I have been to more than one dinner party in France where the topic of conversation turns to cuisine typical of a region or country. Fully aware of the fate that will befall me for owning a US passport during these friendly exchanges, I patiently wait for the pummeling.
Sooner or later -but without fail- someone lands the first punch:
“zo, Joseph… Hamburgers?”
But then a slightly more vicious person will move in with a pair of well-aimed combos:
“Peanut-butter and jelly sandwich? Macaroni and cheese?”
A good sportsman may evoke Thanksgiving meals in a feigned defense of the battered American, but I know he’s taking as much pleasure in the un-even exercise that boils down to this: proving French ‘cuisine’ outclasses American ‘cooking’.
And I must say that I agree with this last statement. Arguing the contrary is useless - Betty Crocker, I implore your forgiveness.
So my bruised ego has been taking finger-licking satisfaction in watching hamburger joints pop up across France faster than smartphone apps with castrated words as names.
I LOVE hamburgers. I share a decade-old tradition with my father which consists of seeking out highly-recommended burgers, so that we can compare those shabby contenders to the mother of all burgers: a Squire’s Blue Burger (which for those interested can be found in a woodchip of a town in the Hudson Valley called Briarcliff Manor).
I remember that when I moved to Paris bientot six years ago, the only decent hamburger (the José Bové Burger, to be precise) had to be searched out with the help of a map (find Les Marronniers). Now in 2013, Paris is teeming with gourmet hamburger restaurants that are making a killing on the French craving for beef and buns. It’s gotten so you can’t walk a few blocks without getting whacked in the face with some ground-round and a side of frites.
Places like Big Fernand, Paris New York (PNY) and Blend have sprung up over the past two years and usually boast lines snaking out the front door. And the burgers are good! They all serve up the basic mix, but have bravely dug down into French terroire and pulled out amazing cheese and topping options that make your taste buds sing (but never as loud as in Squire’s).
The burger phenomenon is not limited to trendy eateries in the Marais district and comparable yupster digs.
A food truck unimaginatively christened Le Camion Qui Fume now rolls up to Parisian curbs to dispense burgers that have earned it a sort of cult following. Fans religiously flock wherever it is scheduled to appear next and keep score of sightings.
And just outside FRANCE 24 the Waggy Burgers Bus has slowly started winning over a significant clientele of my colleagues since it first opened for business this winter.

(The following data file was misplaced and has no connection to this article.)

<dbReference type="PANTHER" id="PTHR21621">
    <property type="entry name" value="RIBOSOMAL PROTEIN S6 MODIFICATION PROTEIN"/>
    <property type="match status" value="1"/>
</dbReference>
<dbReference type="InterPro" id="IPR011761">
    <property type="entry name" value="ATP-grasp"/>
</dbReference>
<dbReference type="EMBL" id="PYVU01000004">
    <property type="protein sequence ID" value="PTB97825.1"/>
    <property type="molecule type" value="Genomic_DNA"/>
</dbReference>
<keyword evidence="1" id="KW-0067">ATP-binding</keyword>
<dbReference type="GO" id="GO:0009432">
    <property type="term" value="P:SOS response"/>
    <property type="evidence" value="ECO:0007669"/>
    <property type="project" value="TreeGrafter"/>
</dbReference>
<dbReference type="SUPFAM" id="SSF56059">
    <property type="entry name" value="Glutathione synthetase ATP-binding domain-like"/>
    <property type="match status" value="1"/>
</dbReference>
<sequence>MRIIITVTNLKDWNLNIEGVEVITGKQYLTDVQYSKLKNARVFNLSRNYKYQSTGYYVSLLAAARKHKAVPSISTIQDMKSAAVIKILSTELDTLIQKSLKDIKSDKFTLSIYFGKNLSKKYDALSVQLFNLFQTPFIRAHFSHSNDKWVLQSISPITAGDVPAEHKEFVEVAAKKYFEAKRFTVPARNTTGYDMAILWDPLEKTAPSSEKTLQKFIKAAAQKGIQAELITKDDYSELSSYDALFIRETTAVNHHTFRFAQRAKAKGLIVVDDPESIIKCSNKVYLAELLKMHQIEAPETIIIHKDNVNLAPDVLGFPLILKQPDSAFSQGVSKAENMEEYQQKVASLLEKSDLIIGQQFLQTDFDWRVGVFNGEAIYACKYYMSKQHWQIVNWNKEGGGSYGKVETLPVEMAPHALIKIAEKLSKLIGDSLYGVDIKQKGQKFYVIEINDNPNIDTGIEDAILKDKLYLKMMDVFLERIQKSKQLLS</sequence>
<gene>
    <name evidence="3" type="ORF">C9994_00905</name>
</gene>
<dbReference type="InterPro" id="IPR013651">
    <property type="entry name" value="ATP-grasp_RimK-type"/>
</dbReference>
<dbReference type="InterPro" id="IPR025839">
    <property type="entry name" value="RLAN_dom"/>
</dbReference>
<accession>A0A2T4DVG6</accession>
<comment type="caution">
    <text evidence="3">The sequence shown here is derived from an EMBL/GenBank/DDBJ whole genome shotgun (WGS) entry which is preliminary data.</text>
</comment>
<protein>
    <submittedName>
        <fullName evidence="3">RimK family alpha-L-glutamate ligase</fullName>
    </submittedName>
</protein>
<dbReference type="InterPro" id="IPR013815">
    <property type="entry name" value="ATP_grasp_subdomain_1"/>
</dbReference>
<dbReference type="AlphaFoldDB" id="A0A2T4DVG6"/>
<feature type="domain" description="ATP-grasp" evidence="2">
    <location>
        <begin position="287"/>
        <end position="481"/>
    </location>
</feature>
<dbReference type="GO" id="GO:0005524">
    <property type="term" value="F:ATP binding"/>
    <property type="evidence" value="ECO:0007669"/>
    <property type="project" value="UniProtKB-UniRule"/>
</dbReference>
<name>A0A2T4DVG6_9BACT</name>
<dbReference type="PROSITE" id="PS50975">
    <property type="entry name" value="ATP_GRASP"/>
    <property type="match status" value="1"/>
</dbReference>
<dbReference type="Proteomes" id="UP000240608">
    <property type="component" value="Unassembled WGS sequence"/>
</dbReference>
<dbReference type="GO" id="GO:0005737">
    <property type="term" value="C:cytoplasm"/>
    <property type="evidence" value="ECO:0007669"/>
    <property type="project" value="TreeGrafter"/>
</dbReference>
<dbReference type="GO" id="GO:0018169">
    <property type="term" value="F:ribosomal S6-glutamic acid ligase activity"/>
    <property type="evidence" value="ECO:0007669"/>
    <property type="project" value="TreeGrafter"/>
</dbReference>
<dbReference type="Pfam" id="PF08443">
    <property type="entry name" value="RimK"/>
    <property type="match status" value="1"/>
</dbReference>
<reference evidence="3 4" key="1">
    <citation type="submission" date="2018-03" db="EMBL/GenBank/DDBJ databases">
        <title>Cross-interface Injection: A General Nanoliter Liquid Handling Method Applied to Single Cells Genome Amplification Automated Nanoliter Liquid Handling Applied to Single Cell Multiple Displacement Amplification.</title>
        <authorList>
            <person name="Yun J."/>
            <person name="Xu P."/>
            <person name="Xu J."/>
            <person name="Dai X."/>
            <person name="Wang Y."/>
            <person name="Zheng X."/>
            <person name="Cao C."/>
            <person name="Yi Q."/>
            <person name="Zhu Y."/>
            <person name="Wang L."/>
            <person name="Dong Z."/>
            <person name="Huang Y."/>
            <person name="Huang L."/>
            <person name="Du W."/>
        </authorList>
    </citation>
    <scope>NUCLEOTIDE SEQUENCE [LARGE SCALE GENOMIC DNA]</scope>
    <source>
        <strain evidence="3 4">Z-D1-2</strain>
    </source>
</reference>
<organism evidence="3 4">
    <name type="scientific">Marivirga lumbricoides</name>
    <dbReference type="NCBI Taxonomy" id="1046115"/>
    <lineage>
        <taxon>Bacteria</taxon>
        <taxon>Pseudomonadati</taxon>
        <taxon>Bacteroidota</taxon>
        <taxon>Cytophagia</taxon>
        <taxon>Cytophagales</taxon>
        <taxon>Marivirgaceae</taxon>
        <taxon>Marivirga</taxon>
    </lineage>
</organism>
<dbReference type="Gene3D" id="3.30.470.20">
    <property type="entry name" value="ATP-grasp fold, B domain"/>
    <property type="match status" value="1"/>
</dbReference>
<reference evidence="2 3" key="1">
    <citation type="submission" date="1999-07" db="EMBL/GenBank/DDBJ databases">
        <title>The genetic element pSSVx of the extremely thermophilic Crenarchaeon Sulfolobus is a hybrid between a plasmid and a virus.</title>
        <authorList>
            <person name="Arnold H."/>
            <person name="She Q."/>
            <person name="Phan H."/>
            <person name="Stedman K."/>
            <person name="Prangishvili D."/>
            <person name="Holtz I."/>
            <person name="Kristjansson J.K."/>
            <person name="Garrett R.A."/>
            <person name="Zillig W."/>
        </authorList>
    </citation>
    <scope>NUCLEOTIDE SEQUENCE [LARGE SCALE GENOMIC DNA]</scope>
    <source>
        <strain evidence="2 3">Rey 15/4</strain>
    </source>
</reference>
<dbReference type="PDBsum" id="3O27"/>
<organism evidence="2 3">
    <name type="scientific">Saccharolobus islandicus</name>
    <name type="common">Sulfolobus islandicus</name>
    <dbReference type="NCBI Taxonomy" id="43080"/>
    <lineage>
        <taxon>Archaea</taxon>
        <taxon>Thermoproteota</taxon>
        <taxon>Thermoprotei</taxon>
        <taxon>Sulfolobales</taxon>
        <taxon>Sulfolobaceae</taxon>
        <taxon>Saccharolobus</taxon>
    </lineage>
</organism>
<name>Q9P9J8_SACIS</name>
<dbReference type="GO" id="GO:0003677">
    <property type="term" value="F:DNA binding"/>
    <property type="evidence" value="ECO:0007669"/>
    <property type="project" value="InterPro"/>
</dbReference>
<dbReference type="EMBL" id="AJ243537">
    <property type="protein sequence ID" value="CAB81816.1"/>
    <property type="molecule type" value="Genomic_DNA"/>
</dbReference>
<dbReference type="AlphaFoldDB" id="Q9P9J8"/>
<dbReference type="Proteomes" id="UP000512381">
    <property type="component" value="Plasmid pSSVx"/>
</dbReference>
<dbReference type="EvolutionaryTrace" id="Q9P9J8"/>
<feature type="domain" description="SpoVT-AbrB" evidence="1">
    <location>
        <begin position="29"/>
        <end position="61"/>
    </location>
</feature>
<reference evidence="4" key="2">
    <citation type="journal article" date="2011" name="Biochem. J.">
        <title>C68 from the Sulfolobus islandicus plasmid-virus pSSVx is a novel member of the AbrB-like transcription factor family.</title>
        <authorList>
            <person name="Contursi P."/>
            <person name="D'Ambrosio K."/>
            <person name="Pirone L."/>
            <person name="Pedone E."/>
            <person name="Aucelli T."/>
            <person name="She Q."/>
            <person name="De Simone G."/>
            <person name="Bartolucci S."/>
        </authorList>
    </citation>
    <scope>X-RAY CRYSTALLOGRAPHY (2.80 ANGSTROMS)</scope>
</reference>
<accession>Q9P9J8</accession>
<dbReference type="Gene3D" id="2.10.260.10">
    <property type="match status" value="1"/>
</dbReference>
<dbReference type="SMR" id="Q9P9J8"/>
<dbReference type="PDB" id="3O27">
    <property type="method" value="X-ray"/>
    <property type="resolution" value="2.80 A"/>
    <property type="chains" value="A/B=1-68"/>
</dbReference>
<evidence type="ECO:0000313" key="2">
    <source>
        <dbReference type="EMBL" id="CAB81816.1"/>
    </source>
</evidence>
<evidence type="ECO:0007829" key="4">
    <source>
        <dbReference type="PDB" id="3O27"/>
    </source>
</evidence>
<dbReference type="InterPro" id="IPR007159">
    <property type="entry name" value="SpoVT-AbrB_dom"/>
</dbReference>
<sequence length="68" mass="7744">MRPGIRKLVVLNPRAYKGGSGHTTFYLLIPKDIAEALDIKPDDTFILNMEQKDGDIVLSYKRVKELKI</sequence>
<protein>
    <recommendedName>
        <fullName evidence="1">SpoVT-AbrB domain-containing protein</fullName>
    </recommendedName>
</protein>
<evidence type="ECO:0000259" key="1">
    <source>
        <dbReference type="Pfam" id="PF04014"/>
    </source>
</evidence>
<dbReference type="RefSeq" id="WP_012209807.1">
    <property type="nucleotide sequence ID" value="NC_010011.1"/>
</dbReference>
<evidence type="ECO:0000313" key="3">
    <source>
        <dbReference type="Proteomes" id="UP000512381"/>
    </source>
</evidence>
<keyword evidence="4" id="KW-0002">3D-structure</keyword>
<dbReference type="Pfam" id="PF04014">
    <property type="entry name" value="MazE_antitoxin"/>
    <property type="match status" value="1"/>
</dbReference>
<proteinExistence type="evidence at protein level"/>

The sour note for all these places is the price tag. Yes, the burgers are delicious and I am sure the cut of cow is top notch, the sauces are imaginative and the fries golden delights, but I am still uncomfortable paying an average 17 euros for what is, at the end of the day, a sandwich.
Not that you can’t find a burger for less than 17 euros in Paris, and that brings me to my next point:
Browse any menu at any brasserie in France nowadays and you are almost guaranteed to find a burger option on it. There may not be Soupe à l'oignon or Tartare de bœuf –menu fixtures in a not so distant past– but there will be Cheeseburger. The form and flavor of those brasserie burgers vary widely, but the fact they have so successfully invaded that proud territory is remarkable.
I say remarkable, but some may say sad. Isn’t this just another example of Empire at work? Of Wall Street standardizing the world’s pallets and encouraging cattle mega-farms that bring us ever closer to climate apocalypse?
Maybe, but I still love burgers. And love propping up the burgerama trend when I feel the ropes at my back during those dinner parties.
I also like to point out the fact that some French have secretly loved and admired America’s unrefined but flavor-packed plates for generations. A US diplomatic cable dating from 1974, recently made available by Wikileaks, revealed that former President Jacques Chirac had “a taste for American cooking” and “used to come to the embassy incognito in order to eat what he considered ‘real American food’ when he was prime minister.”
Chirac probably needed to keep his lunch breaks undercover because, brace for the horror of the next sentence, acknowledging you liked a burger in the 1970s in France was considered a political liability.
But what is even more interesting is the ambassador’s emphasis on “REAL American food”, which can only mean other French people were out there grilling and peddling the stuff, probably also incognito, but had not yet mastered the art.